Title insurance wars heating up once again

Clarification: One of the companies mentioned in this story, Stewart Title Guaranty Co, is not a member of the Title Insurance Industry Association of Canada and is not involved in Quebec litigation launched by the governing bodies of the legal and notary professions against several title insurers.

The title insurance wars that pitted real estate lawyers fighting for their professional lives against U.S.-based insurers allegedly determined to oust them from the residential market were a mainstay of legal news headlines in the mid-1990s.

Harvey Strosberg, then treasurer of the Law Society of Upper Canada, went as far as coining them the “unholy wars.” To Bob Aaron, then president of the Ontario Real Estate Lawyers Association, traditional title insurers were a “demonic force of evil.”

Nowadays, the title insurance wars have slipped below the radar. But they’re still around.
To be sure, their format has changed.

But as far as many real estate practitioners are concerned, the battle is still about professional survival in the face of the title insurance industry’s potential to reduce or eliminate lawyers’ roles in conveyancing transactions.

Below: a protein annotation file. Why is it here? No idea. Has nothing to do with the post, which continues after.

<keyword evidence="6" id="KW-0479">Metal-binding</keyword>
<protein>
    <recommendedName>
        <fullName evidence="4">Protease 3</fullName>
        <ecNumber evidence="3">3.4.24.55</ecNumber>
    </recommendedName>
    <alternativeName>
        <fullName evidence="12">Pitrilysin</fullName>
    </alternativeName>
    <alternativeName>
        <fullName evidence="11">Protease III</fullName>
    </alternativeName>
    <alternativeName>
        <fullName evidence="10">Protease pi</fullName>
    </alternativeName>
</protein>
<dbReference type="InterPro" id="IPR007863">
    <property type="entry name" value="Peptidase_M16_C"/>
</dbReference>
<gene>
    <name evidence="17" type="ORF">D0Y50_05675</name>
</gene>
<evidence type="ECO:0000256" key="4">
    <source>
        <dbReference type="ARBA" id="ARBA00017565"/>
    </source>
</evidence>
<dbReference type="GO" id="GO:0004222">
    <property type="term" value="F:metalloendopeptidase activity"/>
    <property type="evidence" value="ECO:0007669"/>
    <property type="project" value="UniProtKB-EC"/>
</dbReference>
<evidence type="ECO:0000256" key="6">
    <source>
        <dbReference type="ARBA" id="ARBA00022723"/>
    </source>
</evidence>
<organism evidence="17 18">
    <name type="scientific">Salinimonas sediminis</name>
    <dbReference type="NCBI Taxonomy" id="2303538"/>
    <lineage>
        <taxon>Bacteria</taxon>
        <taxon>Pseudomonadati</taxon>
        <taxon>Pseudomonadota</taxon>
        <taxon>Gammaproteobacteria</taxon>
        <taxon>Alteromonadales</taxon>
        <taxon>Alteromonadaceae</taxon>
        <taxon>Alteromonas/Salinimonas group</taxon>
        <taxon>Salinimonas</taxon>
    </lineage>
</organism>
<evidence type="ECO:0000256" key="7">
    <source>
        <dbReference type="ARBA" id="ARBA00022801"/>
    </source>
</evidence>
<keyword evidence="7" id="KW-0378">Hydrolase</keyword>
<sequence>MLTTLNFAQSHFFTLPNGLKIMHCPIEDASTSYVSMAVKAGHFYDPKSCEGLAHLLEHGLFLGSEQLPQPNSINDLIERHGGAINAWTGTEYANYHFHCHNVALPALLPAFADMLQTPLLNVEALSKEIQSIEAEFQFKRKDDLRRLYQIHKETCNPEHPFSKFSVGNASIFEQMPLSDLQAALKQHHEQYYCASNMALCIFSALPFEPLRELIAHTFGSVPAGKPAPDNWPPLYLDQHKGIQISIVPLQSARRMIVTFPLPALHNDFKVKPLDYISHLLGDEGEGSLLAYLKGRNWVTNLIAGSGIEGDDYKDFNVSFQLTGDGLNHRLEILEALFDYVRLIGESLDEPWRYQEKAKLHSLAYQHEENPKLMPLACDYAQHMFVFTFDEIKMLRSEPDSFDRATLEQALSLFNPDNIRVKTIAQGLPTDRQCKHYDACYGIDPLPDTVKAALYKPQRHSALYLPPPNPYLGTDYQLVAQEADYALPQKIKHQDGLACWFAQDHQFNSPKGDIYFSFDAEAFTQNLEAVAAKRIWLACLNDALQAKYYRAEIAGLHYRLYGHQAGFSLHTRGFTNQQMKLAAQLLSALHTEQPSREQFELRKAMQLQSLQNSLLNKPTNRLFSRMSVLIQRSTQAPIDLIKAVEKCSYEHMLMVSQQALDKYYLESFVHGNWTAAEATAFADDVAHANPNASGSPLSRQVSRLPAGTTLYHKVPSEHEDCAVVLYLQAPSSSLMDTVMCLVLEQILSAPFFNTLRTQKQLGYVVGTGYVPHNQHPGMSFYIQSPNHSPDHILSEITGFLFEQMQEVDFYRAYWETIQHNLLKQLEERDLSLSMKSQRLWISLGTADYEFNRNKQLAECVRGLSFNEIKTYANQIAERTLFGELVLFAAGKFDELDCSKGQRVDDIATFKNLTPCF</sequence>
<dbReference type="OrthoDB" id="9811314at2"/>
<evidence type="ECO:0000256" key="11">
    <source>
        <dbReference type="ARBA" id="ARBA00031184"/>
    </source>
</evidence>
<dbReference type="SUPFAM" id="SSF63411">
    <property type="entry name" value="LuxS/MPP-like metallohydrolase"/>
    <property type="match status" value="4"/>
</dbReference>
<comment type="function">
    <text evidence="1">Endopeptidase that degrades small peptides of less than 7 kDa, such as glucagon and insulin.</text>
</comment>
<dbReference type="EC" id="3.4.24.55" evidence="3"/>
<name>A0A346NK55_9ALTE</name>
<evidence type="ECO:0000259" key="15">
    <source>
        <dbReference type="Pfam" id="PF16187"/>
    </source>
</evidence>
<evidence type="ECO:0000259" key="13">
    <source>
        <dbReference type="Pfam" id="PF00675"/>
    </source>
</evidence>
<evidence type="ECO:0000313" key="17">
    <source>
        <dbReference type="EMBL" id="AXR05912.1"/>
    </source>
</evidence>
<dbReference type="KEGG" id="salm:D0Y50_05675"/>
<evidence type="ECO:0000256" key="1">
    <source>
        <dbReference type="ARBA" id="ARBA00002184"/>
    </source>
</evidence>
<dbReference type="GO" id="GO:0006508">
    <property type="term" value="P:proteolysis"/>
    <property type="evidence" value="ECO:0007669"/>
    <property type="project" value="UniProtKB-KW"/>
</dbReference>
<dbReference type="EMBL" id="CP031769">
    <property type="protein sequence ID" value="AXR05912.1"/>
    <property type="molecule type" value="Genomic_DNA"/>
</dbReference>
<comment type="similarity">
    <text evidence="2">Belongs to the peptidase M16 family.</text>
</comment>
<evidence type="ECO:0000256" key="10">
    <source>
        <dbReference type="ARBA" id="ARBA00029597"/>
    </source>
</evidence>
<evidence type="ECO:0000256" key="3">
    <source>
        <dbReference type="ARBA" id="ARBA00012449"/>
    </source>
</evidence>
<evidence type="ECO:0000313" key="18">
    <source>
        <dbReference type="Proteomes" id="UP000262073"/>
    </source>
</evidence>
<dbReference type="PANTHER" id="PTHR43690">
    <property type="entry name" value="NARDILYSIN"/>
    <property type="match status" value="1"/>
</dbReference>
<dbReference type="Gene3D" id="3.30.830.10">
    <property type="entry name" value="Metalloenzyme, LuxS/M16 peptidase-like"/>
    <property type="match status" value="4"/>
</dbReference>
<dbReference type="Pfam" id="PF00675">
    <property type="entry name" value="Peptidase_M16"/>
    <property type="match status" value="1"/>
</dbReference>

“The title insurance wars have been replaced by guerilla warfare in what have become the conveyancing wars,” says Kathleen Waters, president and CEO of LawPRO, the insurance arm of the LSUC that owns and operates TitlePLUS.

TitlePLUS has always been in the underdog’s corner, at least from the lawyers’ perspectives, and heralded by many as the real estate bar’s saviour. In some senses, it’s still the underdog with only three per cent of the title insurance market in Canada.

TitlePLUS was a direct result of the title insurance wars formed specifically to preserve the role of the lawyer in the conveyancing market and counter the intrusion of First Canadian Title Insurance Co. Ltd., Chicago Title Insurance Co. Canada, and Stewart Title Guaranty Co., the traditional title insurers that dominate the Canadian market.

Bar-related title insurance involves three primary twists: lawyers control the insurer; only lawyers can offer TitlePLUS to consumers; and the TitlePLUS policy provides no-fault errors-and-omissions insurance for non-title mistakes made by lawyers providing advice on real estate transactions.

“The bar in Ontario has no problem with title insurance, nor does the law society, which is obvious because we’re a title insurer ourselves,” Waters says.

“But you have to wonder about the aggressiveness that our competitors focus on us because we’re the smallest and taking our business won’t give anyone a big boost in market share.”

The “aggressiveness” that Waters refers to lies largely in the position taken by the Title Insurance Industry Association of Canada, a group of federally regulated insurers, that TitlePLUS has a privileged position in the market.

The association, however, defends its position and noted in a written response to questions from Law Times that it “advocates for fair competition which ultimately benefits consumers of title insurance products.